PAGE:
reltable

The relationship table (<reltable>) defines relationships between topics, based on the familiar table model of rows (<relrow>), columns (<relheader>), and cells (<relcell>). The <relcell> elements can contain <topicref> elements, which are then related to other <topicref> elements in the same row (although not necessarily in the same cell). By default, the contents of a <reltable> element are not output for navigation or TOC purposes, and are used only to define relationships that can be expressed as topic-to-topic links.

Relationship tables can be used in conjunction with hierarchies and groups to manage all the related links in an information set.

Contains

( (topicmeta) (optional) then (relheader) (optional) then (relrow) (one or more) )

Contained by

map

Inheritance

map/reltable

Attributes

Name Description Data Type Default Value Required?
title An identifying title for this element. CDATA #IMPLIED No
%topicref-atts-no-toc; (collection-type, type, locktitle, format, linking, print, search, chunk) A related set of attributes. See %topicref-atts-no-toc;. parameter entity PE not applicable Not applicable
%select-atts; (platform, product, audience, otherprops, importance, rev, status) A set of related attributes, described at %select-atts; parameter entity PE not applicable Not applicable
%global-atts; (xtrf, xtrc) A set of related attributes, described at %global-atts; parameter entity PE not applicable Not applicable
class A common attribute described in Other common DITA attributes

Example

In this example, a relationship table is defined with three columns; one for "concept", one for "task", and one for "reference". Three cells are defined within one row. The first cell contains one concept topic: batsonar.xml. The second cell contains two task topics: batcaring.xml and batfeeding.xml. The third cell contains two reference topics: batguano.xml and bathistory.xml.
<map>
 <reltable>
  <relheader>
   <relcolspec type="concept">
   <relcolspec type="task">
   <relcolspec type="reference">
  </relheader>
  <relrow>
   <relcell><topicref href="batsonar.dita"/></relcell>
   <relcell><topicref href="batcaring.dita"/><topicref
   href="batfeeding.dita"/></relcell>
   <relcell><topicref href="batguano.dita"/><topicref
   href="bathistory.dita"/></relcell>
  </relrow>
 </reltable>
</map>
A table view of the tagging would look like this:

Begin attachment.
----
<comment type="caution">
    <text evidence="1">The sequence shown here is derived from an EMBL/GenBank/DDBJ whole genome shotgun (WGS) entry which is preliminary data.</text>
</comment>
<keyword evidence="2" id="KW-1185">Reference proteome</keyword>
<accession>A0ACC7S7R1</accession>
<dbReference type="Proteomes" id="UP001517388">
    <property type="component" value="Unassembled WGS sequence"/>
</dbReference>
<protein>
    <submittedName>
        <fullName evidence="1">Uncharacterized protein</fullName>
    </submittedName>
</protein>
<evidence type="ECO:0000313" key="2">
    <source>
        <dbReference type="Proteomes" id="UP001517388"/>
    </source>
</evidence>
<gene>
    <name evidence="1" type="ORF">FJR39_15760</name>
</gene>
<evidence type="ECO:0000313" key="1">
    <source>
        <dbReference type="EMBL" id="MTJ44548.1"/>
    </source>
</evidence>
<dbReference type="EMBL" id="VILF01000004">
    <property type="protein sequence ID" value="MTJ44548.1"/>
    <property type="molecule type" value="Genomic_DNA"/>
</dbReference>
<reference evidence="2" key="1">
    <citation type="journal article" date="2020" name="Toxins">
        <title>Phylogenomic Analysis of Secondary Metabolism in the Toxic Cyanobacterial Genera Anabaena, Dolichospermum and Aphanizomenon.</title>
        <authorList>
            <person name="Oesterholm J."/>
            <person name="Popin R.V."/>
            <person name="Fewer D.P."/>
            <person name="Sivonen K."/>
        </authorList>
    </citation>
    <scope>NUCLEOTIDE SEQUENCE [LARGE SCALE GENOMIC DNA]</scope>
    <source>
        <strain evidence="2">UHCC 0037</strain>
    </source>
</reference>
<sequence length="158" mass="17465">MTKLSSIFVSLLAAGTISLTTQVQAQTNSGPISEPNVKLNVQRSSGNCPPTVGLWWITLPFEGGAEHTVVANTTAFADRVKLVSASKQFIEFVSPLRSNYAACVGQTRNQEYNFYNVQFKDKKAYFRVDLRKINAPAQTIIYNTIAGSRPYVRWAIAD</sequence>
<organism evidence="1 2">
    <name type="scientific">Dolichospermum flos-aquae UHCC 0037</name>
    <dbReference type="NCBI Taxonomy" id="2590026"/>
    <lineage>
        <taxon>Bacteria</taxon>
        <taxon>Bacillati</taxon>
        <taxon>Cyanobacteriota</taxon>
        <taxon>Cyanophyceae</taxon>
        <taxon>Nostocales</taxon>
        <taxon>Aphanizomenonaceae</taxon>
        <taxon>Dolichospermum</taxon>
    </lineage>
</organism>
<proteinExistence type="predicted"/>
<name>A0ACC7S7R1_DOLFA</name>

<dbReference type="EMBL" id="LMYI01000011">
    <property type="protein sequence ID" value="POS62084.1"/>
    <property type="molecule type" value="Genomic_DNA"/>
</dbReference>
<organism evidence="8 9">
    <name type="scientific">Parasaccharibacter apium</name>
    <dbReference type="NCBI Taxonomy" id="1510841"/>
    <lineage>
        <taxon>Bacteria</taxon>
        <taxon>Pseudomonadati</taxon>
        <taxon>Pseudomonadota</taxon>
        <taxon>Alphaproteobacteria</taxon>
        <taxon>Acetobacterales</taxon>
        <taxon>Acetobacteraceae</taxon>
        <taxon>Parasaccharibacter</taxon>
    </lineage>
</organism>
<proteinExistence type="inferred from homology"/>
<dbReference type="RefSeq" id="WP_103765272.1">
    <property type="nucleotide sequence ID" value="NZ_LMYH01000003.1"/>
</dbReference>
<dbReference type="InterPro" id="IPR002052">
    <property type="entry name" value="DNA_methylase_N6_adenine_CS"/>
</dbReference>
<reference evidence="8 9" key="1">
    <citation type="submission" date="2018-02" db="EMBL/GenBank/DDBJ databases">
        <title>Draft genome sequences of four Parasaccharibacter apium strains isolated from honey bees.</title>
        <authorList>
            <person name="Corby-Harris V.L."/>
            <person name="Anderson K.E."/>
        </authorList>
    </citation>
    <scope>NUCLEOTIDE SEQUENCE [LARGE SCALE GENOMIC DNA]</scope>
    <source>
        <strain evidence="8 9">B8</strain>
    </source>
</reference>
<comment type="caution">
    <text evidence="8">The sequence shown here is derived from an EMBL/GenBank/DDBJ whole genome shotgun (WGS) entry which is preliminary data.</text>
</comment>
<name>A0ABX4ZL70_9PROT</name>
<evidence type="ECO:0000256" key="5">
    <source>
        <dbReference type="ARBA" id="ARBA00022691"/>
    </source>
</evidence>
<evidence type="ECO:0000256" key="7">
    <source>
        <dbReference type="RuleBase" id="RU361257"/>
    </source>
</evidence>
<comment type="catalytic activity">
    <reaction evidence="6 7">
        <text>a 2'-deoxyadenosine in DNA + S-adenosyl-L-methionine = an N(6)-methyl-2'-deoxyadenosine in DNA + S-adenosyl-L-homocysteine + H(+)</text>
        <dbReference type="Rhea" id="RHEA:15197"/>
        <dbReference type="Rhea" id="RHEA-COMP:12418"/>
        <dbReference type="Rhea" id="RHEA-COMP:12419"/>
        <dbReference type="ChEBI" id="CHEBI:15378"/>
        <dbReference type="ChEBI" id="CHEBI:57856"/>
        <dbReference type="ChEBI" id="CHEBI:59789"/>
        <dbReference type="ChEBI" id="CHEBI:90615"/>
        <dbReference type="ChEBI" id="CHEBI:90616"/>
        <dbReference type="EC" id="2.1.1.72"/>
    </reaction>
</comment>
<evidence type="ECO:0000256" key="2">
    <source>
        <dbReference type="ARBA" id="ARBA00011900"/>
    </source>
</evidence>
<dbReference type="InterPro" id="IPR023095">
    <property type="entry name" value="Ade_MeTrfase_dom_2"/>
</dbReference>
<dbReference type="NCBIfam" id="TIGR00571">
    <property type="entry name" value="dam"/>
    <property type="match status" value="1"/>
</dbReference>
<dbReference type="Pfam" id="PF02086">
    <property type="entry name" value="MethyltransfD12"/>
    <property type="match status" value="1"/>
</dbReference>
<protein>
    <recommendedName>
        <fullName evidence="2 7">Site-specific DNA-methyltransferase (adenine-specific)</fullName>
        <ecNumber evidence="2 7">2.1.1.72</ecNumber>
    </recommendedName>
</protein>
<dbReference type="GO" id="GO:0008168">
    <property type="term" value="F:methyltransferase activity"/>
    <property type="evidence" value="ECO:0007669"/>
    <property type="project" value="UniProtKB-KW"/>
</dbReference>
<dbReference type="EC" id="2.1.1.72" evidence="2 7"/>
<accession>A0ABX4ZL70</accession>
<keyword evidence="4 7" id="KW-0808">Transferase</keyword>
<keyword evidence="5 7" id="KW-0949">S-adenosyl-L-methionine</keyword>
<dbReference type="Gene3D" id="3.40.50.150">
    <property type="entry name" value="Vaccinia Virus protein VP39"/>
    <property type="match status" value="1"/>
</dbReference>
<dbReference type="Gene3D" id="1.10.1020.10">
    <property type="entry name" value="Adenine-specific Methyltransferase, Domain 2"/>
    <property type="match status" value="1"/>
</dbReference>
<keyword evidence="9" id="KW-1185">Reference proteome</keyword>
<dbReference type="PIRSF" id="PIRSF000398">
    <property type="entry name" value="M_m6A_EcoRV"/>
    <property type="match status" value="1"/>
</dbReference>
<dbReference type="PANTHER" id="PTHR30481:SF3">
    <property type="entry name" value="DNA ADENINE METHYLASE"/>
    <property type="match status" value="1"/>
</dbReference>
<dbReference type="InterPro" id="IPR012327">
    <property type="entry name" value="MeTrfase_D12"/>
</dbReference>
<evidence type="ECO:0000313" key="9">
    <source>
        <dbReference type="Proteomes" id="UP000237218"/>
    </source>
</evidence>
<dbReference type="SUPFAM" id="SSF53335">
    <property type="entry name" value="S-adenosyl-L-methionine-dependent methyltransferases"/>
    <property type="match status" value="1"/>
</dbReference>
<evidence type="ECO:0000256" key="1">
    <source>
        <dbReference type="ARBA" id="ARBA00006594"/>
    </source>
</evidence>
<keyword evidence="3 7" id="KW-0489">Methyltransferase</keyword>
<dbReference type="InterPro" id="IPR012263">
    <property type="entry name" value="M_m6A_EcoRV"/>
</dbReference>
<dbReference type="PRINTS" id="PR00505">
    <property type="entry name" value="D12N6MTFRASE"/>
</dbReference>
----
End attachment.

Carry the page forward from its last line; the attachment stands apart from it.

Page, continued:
type="concept" type="task" type="reference"
batsonar.dita batcaring.dita, batfeeding.dita batguano.dita, bathistory.dita

On output, links should be added to topics that are in the same row, but not in the same cell. This allows simple maintenance of parallel relationships: for example, in this case, batcaring.dita and batfeeding.dita are two tasks that require the same supporting information (concept and reference topics) but might otherwise be unrelated. When topics in the same cell are in fact related, the cell's collection-type attribute can be set to family. If some cells or columns are intended solely as supporting information and should not link back to topics in other cells, you can set the linking attribute on the cell or column to targetonly.

In this example, the related links would be as follows:
batsonar.dita
batcaring.dita, batfeeding.dita, batguano.dita, bathistory.dita
batcaring.dita
batsonar.dita, batguano.dita, bathistory.dita
batfeeding.dita
batsonar.dita, batguano.dita, bathistory.dita
batguano.dita
batsonar.dita, batcaring.dita, batfeeding.dita
bathistory.dita
batsonar.dita, batcaring.dita, batfeeding.dita
Although the table may initially take some time to learn and manipulate, it is inherently a more efficient form to manage these links. It is also easier to see and manage patterns using the table; for example, the fact that batfeeding.dita and batcaring.dita have the same relationships to supporting information is clear from the table, but would require some comparison and counting to determine from just the definition list summary.